4     community  that  she  created  on  that  spot,  a  place  of  art  and  hope  called  The  Village  of  Arts   and  Humanities.  It  was  at  this  point  that  she  stepped  into  her  calling  as  artist,  leaving  her   identity  as  a  mere  painter  behind:   I've  been  painting  for  decades.  I  started  when  I  was  15.  I  always  called  myself  a   painter  then,  never  an  artist.  I  painted  in  the  studio.  I  showed  in  the  galleries.  I  had  a   nice  teaching  job  at  University  of  the  Arts,  but  I  was  still  searching  for  my  identity.   Who  am  I?  What  am  I  doing?  I  didn't  feel  this  deep  sense  of  rootedness.  In  1986,  I   stepped  into  my  path,  which  is  the  life  of  an  artist.  Art  is  not  what  I  do,  but  it  is  what   I  am.  To  be  an  artist  is  a  total  commitment.  What  you  call  entrepreneur  I  call  the  life   of  an  artist.  (Yeh,  n.d.)   The  Village  of  Arts  and  Humanities  is  a  multi-­‐block  area  of  buildings  surrounded  by  a   garden  that  is  filled  with  mosaics  and  sculpture  made  from  recycled  cement,  glass  and   stones,  as  shown  in  Figures  1  and  2.  The  spaces  and  buildings  are  used  for  coming  of  age   and  other  community  rituals,  as  prayer  garden,  and  community  center.  

  Fig.  1:    Prayer  Garden  at  The  Village  of  Arts  and  Humanities  (2009)  


  Fig.  2:  Jojo’s  Memorial  (2009)   Yeh  has  gone  on  to  create  transformational,  healing  art  villages  with  genocide  survivors   in  Rwanda.  When  I  think  of  how  to  spend  my  life,  I  think  of  her  example.  Although  she  does   not  know  me  at  all,  she  is  part  of  the  preparation  for  my  own  heroic  journey,  and  a  seed  of   her  inspiration  is  passed  to  everyone  I  coach.   Quest:  Bringing  Forth  Positive  Change   Earning  my  black  belt  at  Stephen  K.  Hayes  Quest  Center  transformed  my  understanding   of  power,  heroic  journey  and  non-­‐violence  as  a  way  of  life.    Hayes  is  a  Buddhist  priest  and   founder  of  a  branch  of  a  martial  arts  based  on  an  ancient  eastern  lineage  and  practiced   throughout  the  world.  My  husband  and  two  children  trained  with  me  in  his  school.  His   curriculum  changed  our  lives,  and  is  the  foundation  for  the  work  I  myself  now  do,  as  my   own  branch  on  the  tree  of  heroic  journeys.  The  first  tenant  of  our  art’s  fourteen  point  Code   of  Powerful  Living  is,  “I  protect  life  and  health.  I  avoid  violence  whenever  possible”  (Hayes,   n.d.).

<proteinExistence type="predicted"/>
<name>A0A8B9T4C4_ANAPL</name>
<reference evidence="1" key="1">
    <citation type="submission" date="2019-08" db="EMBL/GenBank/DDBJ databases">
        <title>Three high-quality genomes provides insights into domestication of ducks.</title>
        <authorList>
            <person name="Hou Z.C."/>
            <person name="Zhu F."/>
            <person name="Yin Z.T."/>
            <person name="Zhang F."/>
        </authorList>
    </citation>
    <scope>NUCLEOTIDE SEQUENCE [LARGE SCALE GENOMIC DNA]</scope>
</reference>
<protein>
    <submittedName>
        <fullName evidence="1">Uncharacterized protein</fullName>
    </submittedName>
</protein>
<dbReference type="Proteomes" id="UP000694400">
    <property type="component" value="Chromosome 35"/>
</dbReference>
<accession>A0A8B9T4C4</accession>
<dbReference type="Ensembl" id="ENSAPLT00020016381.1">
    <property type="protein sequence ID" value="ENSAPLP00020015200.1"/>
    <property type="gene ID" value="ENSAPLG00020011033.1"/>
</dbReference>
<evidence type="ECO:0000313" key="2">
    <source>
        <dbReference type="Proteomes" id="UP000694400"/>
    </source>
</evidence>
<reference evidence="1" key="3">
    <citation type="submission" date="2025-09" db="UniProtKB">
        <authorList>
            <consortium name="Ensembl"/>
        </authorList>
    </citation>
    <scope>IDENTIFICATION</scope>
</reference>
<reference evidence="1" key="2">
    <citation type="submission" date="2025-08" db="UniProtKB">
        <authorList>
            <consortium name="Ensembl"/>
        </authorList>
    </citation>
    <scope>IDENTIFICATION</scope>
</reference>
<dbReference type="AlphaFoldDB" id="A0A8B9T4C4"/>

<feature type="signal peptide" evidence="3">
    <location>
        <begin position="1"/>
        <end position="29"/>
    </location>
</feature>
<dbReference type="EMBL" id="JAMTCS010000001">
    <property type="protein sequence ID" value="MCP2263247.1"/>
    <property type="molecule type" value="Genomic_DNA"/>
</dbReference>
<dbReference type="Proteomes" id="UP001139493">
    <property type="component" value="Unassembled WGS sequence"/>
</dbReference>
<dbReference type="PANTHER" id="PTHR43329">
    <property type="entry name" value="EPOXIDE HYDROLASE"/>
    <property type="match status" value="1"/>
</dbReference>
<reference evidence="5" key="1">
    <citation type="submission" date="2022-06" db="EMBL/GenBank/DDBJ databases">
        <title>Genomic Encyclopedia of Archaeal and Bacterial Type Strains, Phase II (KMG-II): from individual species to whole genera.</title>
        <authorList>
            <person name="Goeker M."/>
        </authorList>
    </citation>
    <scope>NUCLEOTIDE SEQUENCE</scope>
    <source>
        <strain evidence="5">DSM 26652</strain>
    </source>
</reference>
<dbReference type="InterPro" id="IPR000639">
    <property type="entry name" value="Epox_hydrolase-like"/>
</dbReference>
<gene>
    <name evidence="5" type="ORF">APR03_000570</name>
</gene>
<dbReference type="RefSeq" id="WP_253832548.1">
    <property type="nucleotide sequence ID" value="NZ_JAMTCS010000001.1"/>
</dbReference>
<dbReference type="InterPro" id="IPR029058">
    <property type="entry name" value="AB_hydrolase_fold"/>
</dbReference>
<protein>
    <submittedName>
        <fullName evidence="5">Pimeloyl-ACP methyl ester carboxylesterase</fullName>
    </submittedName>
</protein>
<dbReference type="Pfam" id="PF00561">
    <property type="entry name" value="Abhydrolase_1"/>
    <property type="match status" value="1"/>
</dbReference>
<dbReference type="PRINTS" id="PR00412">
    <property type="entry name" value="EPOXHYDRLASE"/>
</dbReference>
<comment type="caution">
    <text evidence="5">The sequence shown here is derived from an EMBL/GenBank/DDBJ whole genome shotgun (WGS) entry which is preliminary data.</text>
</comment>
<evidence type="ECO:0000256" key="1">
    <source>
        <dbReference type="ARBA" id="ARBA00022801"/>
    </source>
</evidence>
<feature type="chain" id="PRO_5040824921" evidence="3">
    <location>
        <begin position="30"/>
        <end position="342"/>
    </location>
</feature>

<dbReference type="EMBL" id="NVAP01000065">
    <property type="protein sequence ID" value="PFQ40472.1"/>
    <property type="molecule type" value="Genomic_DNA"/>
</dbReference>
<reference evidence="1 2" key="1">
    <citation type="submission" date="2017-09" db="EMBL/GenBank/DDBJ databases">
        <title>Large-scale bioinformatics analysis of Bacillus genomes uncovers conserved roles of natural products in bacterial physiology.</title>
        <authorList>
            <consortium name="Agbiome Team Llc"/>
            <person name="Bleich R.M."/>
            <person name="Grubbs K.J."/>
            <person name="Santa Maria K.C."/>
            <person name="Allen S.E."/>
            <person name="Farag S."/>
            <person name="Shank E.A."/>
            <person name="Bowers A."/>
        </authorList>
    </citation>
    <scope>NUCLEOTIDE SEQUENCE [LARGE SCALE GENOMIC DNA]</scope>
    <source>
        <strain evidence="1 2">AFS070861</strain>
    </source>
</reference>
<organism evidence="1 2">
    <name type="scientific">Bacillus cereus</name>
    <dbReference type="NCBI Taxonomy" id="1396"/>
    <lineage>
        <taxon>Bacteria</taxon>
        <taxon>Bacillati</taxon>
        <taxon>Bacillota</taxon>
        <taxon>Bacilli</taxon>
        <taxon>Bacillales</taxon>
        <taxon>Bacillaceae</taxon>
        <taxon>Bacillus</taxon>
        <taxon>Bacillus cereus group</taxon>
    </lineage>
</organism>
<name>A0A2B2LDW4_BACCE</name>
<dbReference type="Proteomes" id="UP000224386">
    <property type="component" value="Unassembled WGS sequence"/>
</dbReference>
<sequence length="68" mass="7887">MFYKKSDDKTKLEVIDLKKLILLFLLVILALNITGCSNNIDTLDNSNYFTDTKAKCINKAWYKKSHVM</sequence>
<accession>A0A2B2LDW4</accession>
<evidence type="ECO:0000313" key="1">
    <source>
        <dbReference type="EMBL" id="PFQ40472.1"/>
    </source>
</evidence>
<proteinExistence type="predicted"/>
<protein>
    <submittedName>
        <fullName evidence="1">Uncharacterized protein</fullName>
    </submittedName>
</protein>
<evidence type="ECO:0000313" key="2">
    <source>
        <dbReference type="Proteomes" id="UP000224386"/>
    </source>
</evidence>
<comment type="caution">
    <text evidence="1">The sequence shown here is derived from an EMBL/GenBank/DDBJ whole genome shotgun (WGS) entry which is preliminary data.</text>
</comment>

6     This  context  for  peace,  along  with  the  messages  in  the  other  thirteen  points,  plus   several  years  of  practicing  this  art  of  perseverance  and  aligning  thought,  word,  and  action   to  wield  optimum  personal  power  made  me  able  to  respond  to  my  own  calling  and  begin   my  career  as  a  coach.  As  a  mother  of  two  students  and  a  student  myself,  I  became  keenly   aware  of  the  value  of  these  teachings  to  the  developing  human.     One  day  my  friend,  Pastor  Brice  Thomas,  called  a  community  meeting  to  discuss  unmet   needs  of  youth  in  the  city.  I  clearly  remember  knowing  though  there  might  be   understandable  explanations  why  any  child’s  needs  go  unmet  there  is  no  credible  reason.  I   went  from  being  a  parent  of  two  to  the  parent  of  many  in  that  instant.   Thomas  and  I  became  the  mother  and  father  of  a  non-­‐profit  dojo,  or  school,  bringing  Mr.   Hayes’  teachings  to  hundreds  of  youth  and  parents  who  would  otherwise  not  have  access.   Our  Spirit  Quest  program  operated  in  spite  of  many  challenges  for  over  three  years—until   it  finally  succumbed  to  a  lack  of  support.   Outside  the  Lines  on  Paper  or  Path   Spirit  Quest  was  my  personal  pinnacle  of  operating  in  the  impossible  future  much  of   coaching  theory  celebrates.  I’m  grateful  to  know  it  is  possible  to  live  and  work  out  of  the   box  in  such  a  way.  I  am  also  grateful  for  what  it  taught  me  about  grounding,  sustainability,   and  failure.  It  reminds  me,  as  I  deepen  myself  in  coaching,  that  although  we  are  all  in  love   with  success,  the  truth  is  life  is  filled  with  risk.  The  archetype  of  the  heroic  journey  is   replete  with  risks,  showing  we  understand  this  at  the  deep  level  of  the  collective   consciousness  and  myth  (Armstrong,  p.  143,  2005).  What  the  heroic  journey  calls  us  to  do